You will have done some of the work on this already as part of the messaging for the assessment process, but now it should be built into your improvement plan for the service.

As part of that plan, the narrative:

  • articulates where the adult social care service has come from and where it wants to be
  • translates your service aims and planned-for outcomes into compelling and emotional language that engages your stakeholders’ hearts, as well as minds
  • provides direction for what you want to achieve and how  the organisation and staff behave 
  • focuses the efforts of staff around a shared understanding of where the organisation is going and how they can contribute

The very process of developing a narrative – and listening to people’s individual stories – can build teams, help establish productive relationships with partners and be a vehicle for listening to and involving the public in the council’s work.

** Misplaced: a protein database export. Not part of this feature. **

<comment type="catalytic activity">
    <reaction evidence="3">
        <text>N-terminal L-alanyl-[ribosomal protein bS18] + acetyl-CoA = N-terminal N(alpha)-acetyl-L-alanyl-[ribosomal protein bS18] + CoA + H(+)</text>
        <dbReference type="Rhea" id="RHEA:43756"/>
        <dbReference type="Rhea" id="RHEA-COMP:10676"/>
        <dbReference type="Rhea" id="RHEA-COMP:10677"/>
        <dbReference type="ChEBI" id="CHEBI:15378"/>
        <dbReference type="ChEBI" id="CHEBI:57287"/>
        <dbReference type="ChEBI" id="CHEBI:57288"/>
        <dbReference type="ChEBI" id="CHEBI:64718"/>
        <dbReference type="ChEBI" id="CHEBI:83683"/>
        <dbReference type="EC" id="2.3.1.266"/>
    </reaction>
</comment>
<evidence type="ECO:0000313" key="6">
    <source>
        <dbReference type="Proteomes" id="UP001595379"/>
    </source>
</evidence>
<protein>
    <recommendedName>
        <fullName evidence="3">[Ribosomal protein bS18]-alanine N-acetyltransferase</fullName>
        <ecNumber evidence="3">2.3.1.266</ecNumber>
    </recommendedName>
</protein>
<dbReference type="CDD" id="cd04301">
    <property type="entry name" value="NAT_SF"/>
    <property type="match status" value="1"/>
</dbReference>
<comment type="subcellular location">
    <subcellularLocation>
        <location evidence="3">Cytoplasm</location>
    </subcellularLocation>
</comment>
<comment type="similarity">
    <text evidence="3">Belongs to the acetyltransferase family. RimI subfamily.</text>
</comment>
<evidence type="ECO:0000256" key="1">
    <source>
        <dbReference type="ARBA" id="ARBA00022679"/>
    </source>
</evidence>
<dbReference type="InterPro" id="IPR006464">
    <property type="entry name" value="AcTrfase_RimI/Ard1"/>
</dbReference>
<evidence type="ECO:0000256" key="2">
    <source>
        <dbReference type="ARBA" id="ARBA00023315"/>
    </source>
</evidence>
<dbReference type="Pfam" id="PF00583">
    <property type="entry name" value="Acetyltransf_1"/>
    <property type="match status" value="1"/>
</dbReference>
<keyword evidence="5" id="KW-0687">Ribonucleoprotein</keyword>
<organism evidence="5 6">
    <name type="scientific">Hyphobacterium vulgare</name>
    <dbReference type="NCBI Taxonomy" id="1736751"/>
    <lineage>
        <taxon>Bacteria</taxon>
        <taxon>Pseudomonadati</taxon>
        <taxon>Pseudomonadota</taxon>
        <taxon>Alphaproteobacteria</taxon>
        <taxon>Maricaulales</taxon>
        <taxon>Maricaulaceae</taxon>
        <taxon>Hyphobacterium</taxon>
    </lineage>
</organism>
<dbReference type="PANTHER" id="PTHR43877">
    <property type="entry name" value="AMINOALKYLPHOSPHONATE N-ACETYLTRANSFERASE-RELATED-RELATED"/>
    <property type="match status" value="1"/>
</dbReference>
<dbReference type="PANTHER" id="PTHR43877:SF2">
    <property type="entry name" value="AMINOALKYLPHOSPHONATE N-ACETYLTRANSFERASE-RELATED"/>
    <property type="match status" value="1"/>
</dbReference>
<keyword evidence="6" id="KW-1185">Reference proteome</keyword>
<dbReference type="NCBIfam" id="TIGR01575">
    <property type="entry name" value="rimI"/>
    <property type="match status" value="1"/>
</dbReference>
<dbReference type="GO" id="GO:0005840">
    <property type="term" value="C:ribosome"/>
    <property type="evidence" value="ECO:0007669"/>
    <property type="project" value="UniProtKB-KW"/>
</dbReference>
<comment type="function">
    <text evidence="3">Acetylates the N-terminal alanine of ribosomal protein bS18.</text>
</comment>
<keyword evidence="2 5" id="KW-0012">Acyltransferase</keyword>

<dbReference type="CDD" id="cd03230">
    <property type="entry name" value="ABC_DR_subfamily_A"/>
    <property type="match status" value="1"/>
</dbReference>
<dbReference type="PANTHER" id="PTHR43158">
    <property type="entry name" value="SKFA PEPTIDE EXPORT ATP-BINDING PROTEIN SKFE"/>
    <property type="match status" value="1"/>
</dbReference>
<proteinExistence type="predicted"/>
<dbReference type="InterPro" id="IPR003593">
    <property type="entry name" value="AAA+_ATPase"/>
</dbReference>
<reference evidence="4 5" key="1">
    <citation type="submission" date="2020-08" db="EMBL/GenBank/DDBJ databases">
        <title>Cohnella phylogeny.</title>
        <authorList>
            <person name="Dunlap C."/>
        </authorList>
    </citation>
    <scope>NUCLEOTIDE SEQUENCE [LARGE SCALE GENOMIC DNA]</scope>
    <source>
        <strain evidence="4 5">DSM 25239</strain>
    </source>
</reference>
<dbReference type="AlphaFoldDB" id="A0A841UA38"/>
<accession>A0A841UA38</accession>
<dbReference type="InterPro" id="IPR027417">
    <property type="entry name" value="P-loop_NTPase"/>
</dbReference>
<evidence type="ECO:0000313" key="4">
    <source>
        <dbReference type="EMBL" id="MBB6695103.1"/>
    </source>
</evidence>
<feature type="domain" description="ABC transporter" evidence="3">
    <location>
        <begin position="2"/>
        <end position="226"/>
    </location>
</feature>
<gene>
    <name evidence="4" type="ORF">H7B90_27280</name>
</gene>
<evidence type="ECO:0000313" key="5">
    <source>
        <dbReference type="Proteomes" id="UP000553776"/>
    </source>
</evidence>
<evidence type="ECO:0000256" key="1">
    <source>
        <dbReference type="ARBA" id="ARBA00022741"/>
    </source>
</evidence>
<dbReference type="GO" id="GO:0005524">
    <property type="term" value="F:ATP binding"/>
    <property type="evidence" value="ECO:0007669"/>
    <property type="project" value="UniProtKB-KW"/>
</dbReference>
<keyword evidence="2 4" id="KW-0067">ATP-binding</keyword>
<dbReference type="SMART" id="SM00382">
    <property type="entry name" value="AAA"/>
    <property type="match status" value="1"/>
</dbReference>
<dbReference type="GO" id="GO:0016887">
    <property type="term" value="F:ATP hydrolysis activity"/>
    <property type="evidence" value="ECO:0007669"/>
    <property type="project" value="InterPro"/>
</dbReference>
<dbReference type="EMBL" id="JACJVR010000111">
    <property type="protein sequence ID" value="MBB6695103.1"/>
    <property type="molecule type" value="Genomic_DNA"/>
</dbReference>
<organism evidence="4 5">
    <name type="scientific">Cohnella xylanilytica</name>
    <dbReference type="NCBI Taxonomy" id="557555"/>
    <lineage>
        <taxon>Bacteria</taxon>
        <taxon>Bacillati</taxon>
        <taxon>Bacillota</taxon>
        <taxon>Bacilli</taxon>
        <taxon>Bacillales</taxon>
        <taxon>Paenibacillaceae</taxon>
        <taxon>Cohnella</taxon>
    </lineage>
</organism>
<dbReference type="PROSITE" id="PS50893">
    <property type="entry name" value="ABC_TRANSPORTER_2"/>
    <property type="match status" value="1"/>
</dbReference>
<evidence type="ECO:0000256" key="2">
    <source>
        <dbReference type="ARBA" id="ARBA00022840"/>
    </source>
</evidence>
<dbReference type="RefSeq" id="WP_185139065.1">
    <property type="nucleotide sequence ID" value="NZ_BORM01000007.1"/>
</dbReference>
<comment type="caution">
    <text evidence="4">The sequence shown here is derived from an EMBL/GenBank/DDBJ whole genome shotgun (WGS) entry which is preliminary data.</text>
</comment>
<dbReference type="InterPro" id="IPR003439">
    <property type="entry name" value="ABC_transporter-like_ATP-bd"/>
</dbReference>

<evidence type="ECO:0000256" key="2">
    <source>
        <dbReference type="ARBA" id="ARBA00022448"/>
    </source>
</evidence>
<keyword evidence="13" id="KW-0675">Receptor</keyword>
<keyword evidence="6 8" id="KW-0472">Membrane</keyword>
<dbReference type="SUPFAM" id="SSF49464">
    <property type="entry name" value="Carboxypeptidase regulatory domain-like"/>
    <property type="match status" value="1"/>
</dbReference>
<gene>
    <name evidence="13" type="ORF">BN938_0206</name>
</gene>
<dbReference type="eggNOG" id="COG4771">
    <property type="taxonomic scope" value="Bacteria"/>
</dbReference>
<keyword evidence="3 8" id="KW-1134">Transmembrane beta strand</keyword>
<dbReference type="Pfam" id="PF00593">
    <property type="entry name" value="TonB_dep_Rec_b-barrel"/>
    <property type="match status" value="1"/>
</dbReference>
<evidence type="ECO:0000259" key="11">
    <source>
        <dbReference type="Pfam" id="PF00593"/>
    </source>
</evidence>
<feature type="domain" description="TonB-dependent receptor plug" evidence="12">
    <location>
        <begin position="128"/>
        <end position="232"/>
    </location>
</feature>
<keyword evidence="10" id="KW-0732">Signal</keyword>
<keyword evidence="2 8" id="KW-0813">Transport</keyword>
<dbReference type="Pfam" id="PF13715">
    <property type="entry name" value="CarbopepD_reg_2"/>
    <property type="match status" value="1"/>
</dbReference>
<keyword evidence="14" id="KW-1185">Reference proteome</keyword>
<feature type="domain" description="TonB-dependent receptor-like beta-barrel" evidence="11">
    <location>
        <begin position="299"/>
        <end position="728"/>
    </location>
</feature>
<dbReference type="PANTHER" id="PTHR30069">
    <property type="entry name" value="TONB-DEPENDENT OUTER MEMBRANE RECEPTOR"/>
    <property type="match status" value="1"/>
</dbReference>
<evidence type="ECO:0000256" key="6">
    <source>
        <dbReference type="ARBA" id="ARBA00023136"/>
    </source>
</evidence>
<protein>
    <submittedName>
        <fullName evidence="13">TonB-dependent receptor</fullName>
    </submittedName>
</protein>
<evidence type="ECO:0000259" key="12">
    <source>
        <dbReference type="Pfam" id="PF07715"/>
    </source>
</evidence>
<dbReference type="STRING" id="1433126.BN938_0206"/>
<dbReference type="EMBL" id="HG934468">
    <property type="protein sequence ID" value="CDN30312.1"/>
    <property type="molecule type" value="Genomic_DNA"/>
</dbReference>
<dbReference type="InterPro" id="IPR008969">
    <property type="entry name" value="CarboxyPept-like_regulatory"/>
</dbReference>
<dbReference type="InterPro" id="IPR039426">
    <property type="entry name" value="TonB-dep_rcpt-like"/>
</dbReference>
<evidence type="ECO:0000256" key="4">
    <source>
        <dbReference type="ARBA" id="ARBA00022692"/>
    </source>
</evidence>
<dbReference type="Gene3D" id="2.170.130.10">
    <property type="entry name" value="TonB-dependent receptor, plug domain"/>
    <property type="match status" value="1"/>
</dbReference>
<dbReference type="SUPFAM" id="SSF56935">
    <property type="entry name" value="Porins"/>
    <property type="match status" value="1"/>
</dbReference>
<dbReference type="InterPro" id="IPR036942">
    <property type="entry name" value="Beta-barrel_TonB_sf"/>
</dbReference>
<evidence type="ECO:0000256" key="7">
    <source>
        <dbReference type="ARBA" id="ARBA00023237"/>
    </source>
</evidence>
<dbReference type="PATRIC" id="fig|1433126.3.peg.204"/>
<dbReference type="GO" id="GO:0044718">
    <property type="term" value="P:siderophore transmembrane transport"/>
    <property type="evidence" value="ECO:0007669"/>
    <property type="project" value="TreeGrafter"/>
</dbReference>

For communications professionals, it puts you at the heart of your organisation and provides an opportunity for you to show leadership in areas such as policy development and decision-making.

The council should have a corporate narrative  already that will help set the direction and tone for the adult social care improvement sub narrative. If not, there is a bigger job to do.

For more details on how to start developing your narrative and how to embed it in the working of the service, go to our Building a narrative for your council toolkit.